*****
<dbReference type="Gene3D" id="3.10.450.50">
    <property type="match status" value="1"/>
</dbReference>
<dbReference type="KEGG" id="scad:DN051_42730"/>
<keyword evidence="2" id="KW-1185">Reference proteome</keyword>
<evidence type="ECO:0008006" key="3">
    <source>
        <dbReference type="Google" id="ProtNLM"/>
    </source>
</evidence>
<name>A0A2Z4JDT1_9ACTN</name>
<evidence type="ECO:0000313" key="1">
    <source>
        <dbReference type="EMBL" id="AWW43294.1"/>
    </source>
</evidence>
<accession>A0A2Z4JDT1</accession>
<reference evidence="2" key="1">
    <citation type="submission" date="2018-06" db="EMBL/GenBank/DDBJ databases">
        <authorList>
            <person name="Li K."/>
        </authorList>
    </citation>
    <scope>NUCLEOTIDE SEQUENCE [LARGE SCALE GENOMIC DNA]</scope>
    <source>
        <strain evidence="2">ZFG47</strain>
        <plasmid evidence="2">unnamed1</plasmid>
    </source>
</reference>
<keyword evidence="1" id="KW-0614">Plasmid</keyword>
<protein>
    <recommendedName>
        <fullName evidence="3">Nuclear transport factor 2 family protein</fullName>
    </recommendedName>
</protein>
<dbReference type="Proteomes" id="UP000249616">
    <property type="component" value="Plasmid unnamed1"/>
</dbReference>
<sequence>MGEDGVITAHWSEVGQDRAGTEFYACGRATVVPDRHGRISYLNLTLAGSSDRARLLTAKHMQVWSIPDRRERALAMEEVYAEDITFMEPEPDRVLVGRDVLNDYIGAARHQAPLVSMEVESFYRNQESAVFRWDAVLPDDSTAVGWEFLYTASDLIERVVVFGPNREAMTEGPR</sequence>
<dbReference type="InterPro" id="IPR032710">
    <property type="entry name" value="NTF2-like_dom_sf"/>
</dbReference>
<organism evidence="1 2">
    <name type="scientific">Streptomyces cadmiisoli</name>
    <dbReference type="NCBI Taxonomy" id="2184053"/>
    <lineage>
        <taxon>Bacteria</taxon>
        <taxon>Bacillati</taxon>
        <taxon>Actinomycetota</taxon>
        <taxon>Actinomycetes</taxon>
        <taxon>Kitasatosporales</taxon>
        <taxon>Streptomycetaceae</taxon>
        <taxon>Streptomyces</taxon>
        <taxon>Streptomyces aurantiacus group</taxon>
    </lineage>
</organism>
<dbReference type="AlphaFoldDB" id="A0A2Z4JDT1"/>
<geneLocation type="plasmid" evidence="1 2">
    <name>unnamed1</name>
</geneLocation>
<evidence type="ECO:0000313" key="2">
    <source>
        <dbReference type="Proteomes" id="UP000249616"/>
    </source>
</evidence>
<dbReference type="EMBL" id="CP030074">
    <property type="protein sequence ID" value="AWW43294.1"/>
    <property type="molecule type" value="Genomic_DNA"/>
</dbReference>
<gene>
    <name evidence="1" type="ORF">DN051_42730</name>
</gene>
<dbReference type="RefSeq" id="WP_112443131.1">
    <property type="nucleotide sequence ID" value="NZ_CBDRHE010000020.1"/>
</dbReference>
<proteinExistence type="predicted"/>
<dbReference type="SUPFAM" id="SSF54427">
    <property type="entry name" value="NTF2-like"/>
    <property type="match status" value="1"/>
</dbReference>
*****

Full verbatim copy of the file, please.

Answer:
<dbReference type="Gene3D" id="3.10.450.50">
    <property type="match status" value="1"/>
</dbReference>
<dbReference type="KEGG" id="scad:DN051_42730"/>
<keyword evidence="2" id="KW-1185">Reference proteome</keyword>
<evidence type="ECO:0008006" key="3">
    <source>
        <dbReference type="Google" id="ProtNLM"/>
    </source>
</evidence>
<name>A0A2Z4JDT1_9ACTN</name>
<evidence type="ECO:0000313" key="1">
    <source>
        <dbReference type="EMBL" id="AWW43294.1"/>
    </source>
</evidence>
<accession>A0A2Z4JDT1</accession>
<reference evidence="2" key="1">
    <citation type="submission" date="2018-06" db="EMBL/GenBank/DDBJ databases">
        <authorList>
            <person name="Li K."/>
        </authorList>
    </citation>
    <scope>NUCLEOTIDE SEQUENCE [LARGE SCALE GENOMIC DNA]</scope>
    <source>
        <strain evidence="2">ZFG47</strain>
        <plasmid evidence="2">unnamed1</plasmid>
    </source>
</reference>
<keyword evidence="1" id="KW-0614">Plasmid</keyword>
<protein>
    <recommendedName>
        <fullName evidence="3">Nuclear transport factor 2 family protein</fullName>
    </recommendedName>
</protein>
<dbReference type="Proteomes" id="UP000249616">
    <property type="component" value="Plasmid unnamed1"/>
</dbReference>
<sequence>MGEDGVITAHWSEVGQDRAGTEFYACGRATVVPDRHGRISYLNLTLAGSSDRARLLTAKHMQVWSIPDRRERALAMEEVYAEDITFMEPEPDRVLVGRDVLNDYIGAARHQAPLVSMEVESFYRNQESAVFRWDAVLPDDSTAVGWEFLYTASDLIERVVVFGPNREAMTEGPR</sequence>
<dbReference type="InterPro" id="IPR032710">
    <property type="entry name" value="NTF2-like_dom_sf"/>
</dbReference>
<organism evidence="1 2">
    <name type="scientific">Streptomyces cadmiisoli</name>
    <dbReference type="NCBI Taxonomy" id="2184053"/>
    <lineage>
        <taxon>Bacteria</taxon>
        <taxon>Bacillati</taxon>
        <taxon>Actinomycetota</taxon>
        <taxon>Actinomycetes</taxon>
        <taxon>Kitasatosporales</taxon>
        <taxon>Streptomycetaceae</taxon>
        <taxon>Streptomyces</taxon>
        <taxon>Streptomyces aurantiacus group</taxon>
    </lineage>
</organism>
<dbReference type="AlphaFoldDB" id="A0A2Z4JDT1"/>
<geneLocation type="plasmid" evidence="1 2">
    <name>unnamed1</name>
</geneLocation>
<evidence type="ECO:0000313" key="2">
    <source>
        <dbReference type="Proteomes" id="UP000249616"/>
    </source>
</evidence>
<dbReference type="EMBL" id="CP030074">
    <property type="protein sequence ID" value="AWW43294.1"/>
    <property type="molecule type" value="Genomic_DNA"/>
</dbReference>
<gene>
    <name evidence="1" type="ORF">DN051_42730</name>
</gene>
<dbReference type="RefSeq" id="WP_112443131.1">
    <property type="nucleotide sequence ID" value="NZ_CBDRHE010000020.1"/>
</dbReference>
<proteinExistence type="predicted"/>
<dbReference type="SUPFAM" id="SSF54427">
    <property type="entry name" value="NTF2-like"/>
    <property type="match status" value="1"/>
</dbReference>